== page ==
When President Obama joked to African Union leaders Tuesday about his theoretical ability to win a third-term if not for the U.S. Constitution, he was speaking to a group of men notorious for clinging to power.
"I love my job," Obama told leaders at the AU headquarters in Ethiopia. "But under our constitution, I cannot run again. I actually think I'm a pretty good president. I think if I ran, I could win. But I can't."
It was a message deliberately targeted to African leaders who all too often refuse to abide by their own countries’ presidential term limits, most of which were put in place at the urging of Western powers. More than a half-dozen countries have simply repealed term-limit laws to allow sitting presidents to remain.
This week, Zimbabwean President Robert Mugabe, in power since 1987, likened the two-term limit to a “rope around the neck” for African leaders. He dismissed term limits as a Western concept that doesn’t work on the continent, even though his nation adopted two five-year terms limits in 2013.
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July 28, 3:56 p.m.: An earlier version of this article referred to Mwai Kibaki as Daniel Arap Moi's predecessor. In fact, he was Moi's successor.
Of the current leaders of the more than 50 member states of the AU, three men have been in power since the 1970s, four since the 1980s and eight since the 1990s.
Here’s a look at how some African countries have handled term limits:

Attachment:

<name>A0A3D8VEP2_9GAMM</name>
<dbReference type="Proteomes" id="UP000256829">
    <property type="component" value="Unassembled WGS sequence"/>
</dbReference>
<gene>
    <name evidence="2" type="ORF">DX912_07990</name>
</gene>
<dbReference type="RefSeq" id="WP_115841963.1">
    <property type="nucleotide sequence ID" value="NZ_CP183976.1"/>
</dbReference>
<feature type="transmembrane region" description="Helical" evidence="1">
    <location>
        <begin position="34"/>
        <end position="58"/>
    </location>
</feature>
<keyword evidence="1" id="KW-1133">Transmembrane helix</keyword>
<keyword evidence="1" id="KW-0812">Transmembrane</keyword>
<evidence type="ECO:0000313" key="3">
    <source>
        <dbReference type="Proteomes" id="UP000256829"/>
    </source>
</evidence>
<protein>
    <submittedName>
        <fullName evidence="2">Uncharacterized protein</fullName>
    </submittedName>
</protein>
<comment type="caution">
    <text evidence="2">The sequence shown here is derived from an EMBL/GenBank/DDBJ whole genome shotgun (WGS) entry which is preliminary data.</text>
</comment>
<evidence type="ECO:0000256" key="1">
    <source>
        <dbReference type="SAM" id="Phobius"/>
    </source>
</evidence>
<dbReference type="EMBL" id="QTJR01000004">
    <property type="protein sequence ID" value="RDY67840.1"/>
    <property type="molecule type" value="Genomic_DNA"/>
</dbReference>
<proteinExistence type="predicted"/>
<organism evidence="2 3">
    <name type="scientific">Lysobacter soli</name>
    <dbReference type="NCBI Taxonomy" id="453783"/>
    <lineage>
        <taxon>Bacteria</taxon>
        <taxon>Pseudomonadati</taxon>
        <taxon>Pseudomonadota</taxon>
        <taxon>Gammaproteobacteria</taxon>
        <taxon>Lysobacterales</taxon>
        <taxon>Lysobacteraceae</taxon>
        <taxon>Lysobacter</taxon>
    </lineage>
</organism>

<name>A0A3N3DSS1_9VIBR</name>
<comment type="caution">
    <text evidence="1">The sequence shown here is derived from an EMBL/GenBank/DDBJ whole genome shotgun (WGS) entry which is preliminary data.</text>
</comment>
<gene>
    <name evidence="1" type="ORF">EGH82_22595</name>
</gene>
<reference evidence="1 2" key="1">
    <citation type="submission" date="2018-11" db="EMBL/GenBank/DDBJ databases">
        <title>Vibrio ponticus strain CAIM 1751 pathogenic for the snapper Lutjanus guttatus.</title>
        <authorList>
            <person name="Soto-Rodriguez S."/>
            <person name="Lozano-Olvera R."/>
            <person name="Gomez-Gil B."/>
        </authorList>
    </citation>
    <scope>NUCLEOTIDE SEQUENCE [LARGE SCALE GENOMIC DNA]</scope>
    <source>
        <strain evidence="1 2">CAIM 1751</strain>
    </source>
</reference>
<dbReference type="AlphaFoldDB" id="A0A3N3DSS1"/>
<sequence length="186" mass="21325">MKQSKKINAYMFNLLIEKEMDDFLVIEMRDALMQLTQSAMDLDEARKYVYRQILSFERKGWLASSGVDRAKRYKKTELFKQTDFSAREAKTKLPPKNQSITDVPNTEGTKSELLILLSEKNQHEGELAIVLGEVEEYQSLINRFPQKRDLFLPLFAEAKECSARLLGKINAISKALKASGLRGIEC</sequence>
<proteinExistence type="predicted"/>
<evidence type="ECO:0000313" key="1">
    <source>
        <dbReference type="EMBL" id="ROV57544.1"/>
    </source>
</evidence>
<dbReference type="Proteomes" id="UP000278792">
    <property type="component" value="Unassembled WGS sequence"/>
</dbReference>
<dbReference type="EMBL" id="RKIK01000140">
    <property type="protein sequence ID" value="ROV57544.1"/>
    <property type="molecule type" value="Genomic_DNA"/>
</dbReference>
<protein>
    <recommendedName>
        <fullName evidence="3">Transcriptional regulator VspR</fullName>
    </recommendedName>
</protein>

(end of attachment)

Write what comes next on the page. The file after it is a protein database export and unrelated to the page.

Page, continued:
Burundian President Pierre Nkurunziza this month won a third term, even though the country’s parliament voted to preserve the constitutional two-term limit. He is arguing that because his first election came through parliament, not a direct vote of the people, it didn’t count as his first term.
DEMOCRATIC REPUBLIC OF CONGO
Facing pressure to step down after his second term in 2016, President Joseph Kabila failed to change term-limits law amid violent protests and then delayed setting an election date. A vote is now scheduled for November 2016.
Former Kenyan big man Daniel Arap Moi won international praise in 2002 for stepping down after 24 years, following Kenya’s adoption of term limits. His successor, Mwai Kibaki, also served two terms.
Paul Kagame took control after the 1994 genocide, but wasn’t officially elected until 2003 under the new constitution that limits the president to two seven-year terms. His test will come in 2017.
Nelson Mandela was elected in 1994, stepping down after one term in hopes of setting a good example, even though by law he could have run again.
In office since 1986, Yoweri Museveni in 2005 repealed a clause in the constitution that imposed two-term limits. He ran and won again in 2006 and 2011.
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Sources: African Union, Times reporting. Graphics reporting by Edmund Sanders
Lorena Elebee @latimesgraphics
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